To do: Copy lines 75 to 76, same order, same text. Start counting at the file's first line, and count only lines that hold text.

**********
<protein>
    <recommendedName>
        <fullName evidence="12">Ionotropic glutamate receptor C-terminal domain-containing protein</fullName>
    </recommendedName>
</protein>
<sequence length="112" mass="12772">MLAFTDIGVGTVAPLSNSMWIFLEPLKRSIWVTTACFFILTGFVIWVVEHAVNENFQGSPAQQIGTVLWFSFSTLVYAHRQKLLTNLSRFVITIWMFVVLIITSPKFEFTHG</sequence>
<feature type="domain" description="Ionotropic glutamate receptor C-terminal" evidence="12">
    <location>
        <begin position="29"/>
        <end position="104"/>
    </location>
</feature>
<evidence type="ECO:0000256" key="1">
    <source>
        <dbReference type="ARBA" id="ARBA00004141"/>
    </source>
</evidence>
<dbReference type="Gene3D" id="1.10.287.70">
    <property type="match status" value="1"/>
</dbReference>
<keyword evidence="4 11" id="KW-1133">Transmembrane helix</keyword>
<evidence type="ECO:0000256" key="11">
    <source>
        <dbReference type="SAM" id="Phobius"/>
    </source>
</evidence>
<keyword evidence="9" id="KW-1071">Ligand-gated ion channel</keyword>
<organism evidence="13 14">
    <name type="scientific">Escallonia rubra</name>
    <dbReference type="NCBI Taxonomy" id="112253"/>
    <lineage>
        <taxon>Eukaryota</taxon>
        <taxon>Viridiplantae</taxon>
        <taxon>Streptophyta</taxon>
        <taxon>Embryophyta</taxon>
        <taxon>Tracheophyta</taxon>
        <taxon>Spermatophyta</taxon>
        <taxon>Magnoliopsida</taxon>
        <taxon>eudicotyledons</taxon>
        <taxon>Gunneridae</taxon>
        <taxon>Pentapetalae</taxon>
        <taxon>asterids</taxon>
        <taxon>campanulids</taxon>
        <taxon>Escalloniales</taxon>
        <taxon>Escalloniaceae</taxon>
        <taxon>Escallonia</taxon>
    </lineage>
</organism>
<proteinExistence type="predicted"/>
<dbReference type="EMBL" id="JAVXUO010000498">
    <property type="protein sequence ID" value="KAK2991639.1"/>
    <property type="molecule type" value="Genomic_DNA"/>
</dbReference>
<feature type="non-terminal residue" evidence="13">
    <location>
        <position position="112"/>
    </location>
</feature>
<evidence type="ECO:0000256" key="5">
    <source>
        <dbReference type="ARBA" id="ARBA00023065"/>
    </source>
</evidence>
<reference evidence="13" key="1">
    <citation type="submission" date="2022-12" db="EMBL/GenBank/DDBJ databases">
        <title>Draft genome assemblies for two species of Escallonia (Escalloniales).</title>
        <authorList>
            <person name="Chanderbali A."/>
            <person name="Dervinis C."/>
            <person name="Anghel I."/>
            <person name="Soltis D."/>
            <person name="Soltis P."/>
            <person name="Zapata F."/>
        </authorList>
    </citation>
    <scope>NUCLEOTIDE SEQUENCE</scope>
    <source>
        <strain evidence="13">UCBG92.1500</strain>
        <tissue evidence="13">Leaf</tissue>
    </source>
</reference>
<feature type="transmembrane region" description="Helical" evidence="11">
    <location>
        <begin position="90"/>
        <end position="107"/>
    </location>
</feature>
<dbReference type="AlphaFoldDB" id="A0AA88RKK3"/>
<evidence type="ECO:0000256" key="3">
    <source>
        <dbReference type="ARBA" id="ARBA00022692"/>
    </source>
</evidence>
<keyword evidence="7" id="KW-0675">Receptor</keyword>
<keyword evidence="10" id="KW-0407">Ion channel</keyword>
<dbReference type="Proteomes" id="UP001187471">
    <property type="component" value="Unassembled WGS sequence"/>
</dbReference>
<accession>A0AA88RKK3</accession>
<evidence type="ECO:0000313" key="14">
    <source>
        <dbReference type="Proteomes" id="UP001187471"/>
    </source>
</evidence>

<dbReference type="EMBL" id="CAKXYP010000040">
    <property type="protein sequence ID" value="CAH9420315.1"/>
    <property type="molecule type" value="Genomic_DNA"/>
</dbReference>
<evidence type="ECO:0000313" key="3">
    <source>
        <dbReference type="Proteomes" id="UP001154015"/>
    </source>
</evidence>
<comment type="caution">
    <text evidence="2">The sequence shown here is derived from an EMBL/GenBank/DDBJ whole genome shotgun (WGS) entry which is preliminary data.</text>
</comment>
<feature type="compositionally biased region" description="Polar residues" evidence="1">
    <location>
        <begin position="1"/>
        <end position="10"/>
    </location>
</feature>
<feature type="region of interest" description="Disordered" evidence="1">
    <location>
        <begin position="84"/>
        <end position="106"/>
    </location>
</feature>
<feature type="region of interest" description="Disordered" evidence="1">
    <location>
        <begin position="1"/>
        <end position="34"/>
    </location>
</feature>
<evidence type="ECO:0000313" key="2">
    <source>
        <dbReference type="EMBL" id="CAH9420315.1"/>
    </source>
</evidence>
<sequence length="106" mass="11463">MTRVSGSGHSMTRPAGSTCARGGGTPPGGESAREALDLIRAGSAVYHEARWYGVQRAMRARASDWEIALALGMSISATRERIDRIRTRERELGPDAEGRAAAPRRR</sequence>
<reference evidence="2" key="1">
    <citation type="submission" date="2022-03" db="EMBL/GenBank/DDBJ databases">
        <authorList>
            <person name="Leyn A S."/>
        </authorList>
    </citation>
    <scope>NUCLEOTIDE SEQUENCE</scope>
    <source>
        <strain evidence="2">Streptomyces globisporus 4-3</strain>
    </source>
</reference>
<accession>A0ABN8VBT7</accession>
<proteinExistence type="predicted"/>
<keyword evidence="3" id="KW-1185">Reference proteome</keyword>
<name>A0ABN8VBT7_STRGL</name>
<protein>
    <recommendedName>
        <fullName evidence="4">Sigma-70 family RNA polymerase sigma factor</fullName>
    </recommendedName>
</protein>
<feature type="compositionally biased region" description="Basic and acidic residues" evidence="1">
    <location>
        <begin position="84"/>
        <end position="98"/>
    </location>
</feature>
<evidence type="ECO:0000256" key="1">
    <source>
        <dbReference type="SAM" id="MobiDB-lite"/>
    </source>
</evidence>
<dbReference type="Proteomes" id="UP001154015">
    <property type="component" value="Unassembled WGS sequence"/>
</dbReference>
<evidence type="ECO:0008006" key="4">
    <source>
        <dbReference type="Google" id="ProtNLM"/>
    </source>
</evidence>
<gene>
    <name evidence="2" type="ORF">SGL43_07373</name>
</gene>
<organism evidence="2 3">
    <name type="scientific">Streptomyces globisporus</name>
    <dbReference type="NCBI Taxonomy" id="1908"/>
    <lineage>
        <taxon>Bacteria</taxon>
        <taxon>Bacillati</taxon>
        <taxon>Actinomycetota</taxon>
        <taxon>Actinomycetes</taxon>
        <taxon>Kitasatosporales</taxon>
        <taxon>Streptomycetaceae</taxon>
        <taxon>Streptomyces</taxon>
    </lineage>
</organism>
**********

    </citation>
    <scope>NUCLEOTIDE SEQUENCE</scope>